This afternoon listening first to my governor, Andrew Cuomo, and then to President Trump, I was reminded of William Zinsser’s most important advice to writers: don’t forget to tell a story. As humans, we are hardwired to respond to storytellers, to process and remember information better when we connect with it emotionally. Otherwise, it just becomes the “wah, wah, wah” background noise of the adults in the Peanuts specials.
When my high school students needed to master concepts, facts and formulas, I advised them to try to incorporate the information into a story, to find a tactile or emotional hook. A basic version of this trick is the acronym we all learned as little kids to remember the names of the Great Lakes: HOMES, standing for Huron, Ontario, Michigan, Erie, Superior.
Zinsser also told us to hold fast to four virtues in our writing: clarity, simplicity, brevity and humanity. Governor Cuomo hit the ball out of the park in his press conference today, telling us the story of how we will get through this in clear, simple, brief but human terms.
He spoke of the pain he was feeling not being able to see and hug and kiss his young adult daughter, whom he hadn’t seen for two weeks but had just spoken to on the phone. He rued the fact that he likely would not see her for the foreseeable future. I could relate.
He went on to explain that any universal quarantine would need to be instituted not just locally, not just statewide, but regionally, giving example after example using place names to show how people would just move to stay with a friend or a relative in a non-quarantined area, defeating the purpose. That’s what happened in Italy, and what the Chinese prevented. He turned over technical questions to the appropriate expert on the dais, depoliticizing the information that they conveyed.
Cuomo made me tear up a bit, because I can’t see my family either, and while I am FaceTiming with my grandbaby, I really want to squeeze his meaty little thighs and tickle his tummy. But I felt understood. I felt that whatever policy would be forthcoming, it wasn’t heartless, it would apply to everyone, it would be thought through based on expert opinion. I was on board.
By contrast, I could barely listen to President Trump, and in fact turned off the TV. It’s no secret that he was not my choice for president. But I’d like to have a president right now, not a blathering, self-centered apologist. Does he even care that people have died, will die? Especially those of us who didn’t vote for him and live in the city that scorned him? Does he ever hug his own son? He knows how to emote, but not console. He is never clear, with statements that have to be taken back or modified. He goes on and on and says nothing. He refers to people as consumers, not grandmothers, parents, friends, neighbors.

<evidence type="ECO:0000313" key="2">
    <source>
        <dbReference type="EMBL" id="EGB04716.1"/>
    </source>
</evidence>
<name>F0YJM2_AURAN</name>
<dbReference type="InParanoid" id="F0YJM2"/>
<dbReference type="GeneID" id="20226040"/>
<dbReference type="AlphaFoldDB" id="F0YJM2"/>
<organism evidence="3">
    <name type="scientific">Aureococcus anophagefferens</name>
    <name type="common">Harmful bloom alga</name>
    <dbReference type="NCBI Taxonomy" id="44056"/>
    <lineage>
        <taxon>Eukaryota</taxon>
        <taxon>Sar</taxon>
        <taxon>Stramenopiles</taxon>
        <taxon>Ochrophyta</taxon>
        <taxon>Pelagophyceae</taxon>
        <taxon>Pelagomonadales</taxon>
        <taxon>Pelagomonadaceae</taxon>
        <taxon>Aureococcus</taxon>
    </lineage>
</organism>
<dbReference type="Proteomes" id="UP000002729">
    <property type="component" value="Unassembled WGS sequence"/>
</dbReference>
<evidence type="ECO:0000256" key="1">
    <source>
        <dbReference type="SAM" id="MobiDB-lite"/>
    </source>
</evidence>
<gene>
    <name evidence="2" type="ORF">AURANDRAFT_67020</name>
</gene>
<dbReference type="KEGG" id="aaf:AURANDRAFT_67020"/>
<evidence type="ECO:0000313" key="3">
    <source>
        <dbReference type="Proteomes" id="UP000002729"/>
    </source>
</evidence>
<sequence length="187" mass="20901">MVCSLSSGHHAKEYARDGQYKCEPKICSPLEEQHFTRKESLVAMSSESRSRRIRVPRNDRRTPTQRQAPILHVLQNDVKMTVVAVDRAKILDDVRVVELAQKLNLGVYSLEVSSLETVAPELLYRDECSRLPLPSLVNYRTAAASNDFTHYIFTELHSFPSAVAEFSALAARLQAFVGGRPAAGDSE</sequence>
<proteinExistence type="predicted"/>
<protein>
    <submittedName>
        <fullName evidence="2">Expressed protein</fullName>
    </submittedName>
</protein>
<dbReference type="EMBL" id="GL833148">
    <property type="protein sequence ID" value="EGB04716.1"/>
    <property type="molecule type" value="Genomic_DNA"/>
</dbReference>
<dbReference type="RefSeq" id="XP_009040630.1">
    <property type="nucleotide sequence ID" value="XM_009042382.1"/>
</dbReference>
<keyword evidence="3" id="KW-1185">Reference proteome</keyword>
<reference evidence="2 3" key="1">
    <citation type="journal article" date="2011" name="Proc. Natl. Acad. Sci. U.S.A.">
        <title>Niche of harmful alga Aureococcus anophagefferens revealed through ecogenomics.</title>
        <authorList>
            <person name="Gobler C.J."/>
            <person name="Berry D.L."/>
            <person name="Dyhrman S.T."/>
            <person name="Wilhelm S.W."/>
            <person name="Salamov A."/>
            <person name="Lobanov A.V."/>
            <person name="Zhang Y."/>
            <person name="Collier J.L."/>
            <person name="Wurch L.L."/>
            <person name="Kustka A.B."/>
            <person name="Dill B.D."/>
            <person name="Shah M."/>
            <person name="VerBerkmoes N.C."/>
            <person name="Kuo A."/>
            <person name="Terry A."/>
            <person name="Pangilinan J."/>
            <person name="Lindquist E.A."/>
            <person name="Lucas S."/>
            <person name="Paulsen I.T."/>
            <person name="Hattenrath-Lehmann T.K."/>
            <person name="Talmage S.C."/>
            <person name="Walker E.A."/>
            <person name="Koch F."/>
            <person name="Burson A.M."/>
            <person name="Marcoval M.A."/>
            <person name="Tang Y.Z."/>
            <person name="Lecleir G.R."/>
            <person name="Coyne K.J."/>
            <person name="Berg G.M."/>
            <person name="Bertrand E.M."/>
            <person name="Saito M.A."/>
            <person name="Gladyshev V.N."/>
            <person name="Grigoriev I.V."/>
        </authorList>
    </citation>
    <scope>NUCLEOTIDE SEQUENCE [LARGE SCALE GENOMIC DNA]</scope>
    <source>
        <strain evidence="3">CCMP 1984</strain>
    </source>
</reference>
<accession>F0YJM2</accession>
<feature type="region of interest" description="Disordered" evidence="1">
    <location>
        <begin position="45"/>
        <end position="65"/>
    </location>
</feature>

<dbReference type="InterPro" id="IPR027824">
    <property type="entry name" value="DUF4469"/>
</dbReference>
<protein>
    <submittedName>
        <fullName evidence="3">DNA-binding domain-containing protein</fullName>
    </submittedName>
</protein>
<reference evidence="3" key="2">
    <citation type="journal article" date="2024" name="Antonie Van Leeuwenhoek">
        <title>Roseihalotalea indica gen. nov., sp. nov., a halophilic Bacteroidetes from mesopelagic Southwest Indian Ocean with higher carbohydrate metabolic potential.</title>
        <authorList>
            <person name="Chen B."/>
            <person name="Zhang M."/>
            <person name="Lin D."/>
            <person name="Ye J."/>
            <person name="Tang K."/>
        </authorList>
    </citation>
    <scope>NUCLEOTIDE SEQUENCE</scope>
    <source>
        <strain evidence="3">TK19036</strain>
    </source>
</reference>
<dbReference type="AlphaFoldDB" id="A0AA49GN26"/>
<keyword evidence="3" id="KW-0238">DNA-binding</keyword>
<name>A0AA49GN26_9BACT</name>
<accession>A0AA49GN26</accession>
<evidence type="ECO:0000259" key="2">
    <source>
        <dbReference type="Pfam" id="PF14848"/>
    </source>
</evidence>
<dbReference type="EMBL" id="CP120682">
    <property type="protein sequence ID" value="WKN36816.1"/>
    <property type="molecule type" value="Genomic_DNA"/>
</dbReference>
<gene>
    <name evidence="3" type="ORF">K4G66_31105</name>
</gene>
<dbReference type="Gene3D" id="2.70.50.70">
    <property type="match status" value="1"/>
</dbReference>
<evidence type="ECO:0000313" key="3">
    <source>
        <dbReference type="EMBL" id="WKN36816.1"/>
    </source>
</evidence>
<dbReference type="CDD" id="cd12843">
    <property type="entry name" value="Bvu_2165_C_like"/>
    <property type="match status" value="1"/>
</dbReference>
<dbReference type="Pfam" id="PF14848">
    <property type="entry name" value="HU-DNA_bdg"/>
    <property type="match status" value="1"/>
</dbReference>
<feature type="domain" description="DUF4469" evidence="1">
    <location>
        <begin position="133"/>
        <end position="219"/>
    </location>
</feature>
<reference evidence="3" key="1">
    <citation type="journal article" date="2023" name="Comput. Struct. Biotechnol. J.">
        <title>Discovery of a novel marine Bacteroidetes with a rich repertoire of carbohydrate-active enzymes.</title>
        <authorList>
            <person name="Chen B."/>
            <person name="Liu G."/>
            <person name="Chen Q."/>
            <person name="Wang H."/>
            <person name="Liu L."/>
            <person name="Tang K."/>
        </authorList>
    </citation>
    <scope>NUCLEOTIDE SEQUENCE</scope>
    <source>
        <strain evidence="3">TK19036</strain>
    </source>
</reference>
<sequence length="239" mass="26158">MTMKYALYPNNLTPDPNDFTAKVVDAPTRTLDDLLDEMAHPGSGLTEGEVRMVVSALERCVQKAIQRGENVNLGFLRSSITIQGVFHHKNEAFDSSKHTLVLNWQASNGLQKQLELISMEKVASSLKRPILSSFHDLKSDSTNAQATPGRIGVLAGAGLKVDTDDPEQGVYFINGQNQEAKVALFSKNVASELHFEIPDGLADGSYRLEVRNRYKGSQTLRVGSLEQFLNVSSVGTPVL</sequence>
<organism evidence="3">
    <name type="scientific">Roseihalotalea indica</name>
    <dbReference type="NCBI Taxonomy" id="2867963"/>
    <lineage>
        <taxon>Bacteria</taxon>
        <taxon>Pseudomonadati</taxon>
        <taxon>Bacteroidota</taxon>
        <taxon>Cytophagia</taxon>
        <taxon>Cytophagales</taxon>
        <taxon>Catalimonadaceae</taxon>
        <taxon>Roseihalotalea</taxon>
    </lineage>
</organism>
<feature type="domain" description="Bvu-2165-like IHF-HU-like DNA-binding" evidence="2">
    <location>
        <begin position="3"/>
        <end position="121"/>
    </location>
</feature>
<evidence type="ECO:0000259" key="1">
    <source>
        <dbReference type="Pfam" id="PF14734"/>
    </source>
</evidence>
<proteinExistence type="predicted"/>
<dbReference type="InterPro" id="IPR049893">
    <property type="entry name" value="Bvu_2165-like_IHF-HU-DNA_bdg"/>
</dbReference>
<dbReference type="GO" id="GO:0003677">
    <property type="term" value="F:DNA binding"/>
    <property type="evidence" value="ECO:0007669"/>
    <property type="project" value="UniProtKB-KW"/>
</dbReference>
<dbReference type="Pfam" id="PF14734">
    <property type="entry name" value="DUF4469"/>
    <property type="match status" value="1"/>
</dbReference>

I’m old enough to remember when President Bush addressed the nation after 9/11 and in the days following. He wasn’t my choice either, but I felt his determination to calm the nation, his emotional connection to the events we were all living through. He spoke with clarity, simplicity, brevity and humanity. I wanted him, US, to succeed in whatever was necessary. I was on board. (Mind you, he squandered this in the whole WMD/War with Iraq fiasco).
So what are we to do now when we have a President, an administration even, incapable of telling us the story of how we will all get through this that we need to hear so badly? Incapable of truth telling, even? I’m reminded of the famous Mr. Rogers advice to frightened children in times of chaos, “Find the helpers.” I’d like to enlarge on that, since that was advice given to children and I am an adult. I need not just to find the helpers, but to become one, the best way I know how.
So here’s my story, and I hope it helps. This whole coronavirus pandemic is a macro version of my micro situation. My husband and I have been living with the thought that our time together might be much shorter than we had always expected due to his cancer diagnosis. After several weeks of feeling absolutely distraught, we decided to put one foot in front of the other each and every day, living as normal a life as possible. No drama. No regrets. No overthinking. Just the pleasure of each day in one another’s company, for as long as it lasted. Clear, simple, brief, human. We aren’t perfect at it, but it’s gotten easier to do each day.
So, “Be well , do good work and keep in touch,” as Garrison Keillor used to say. With any luck, this too shall pass.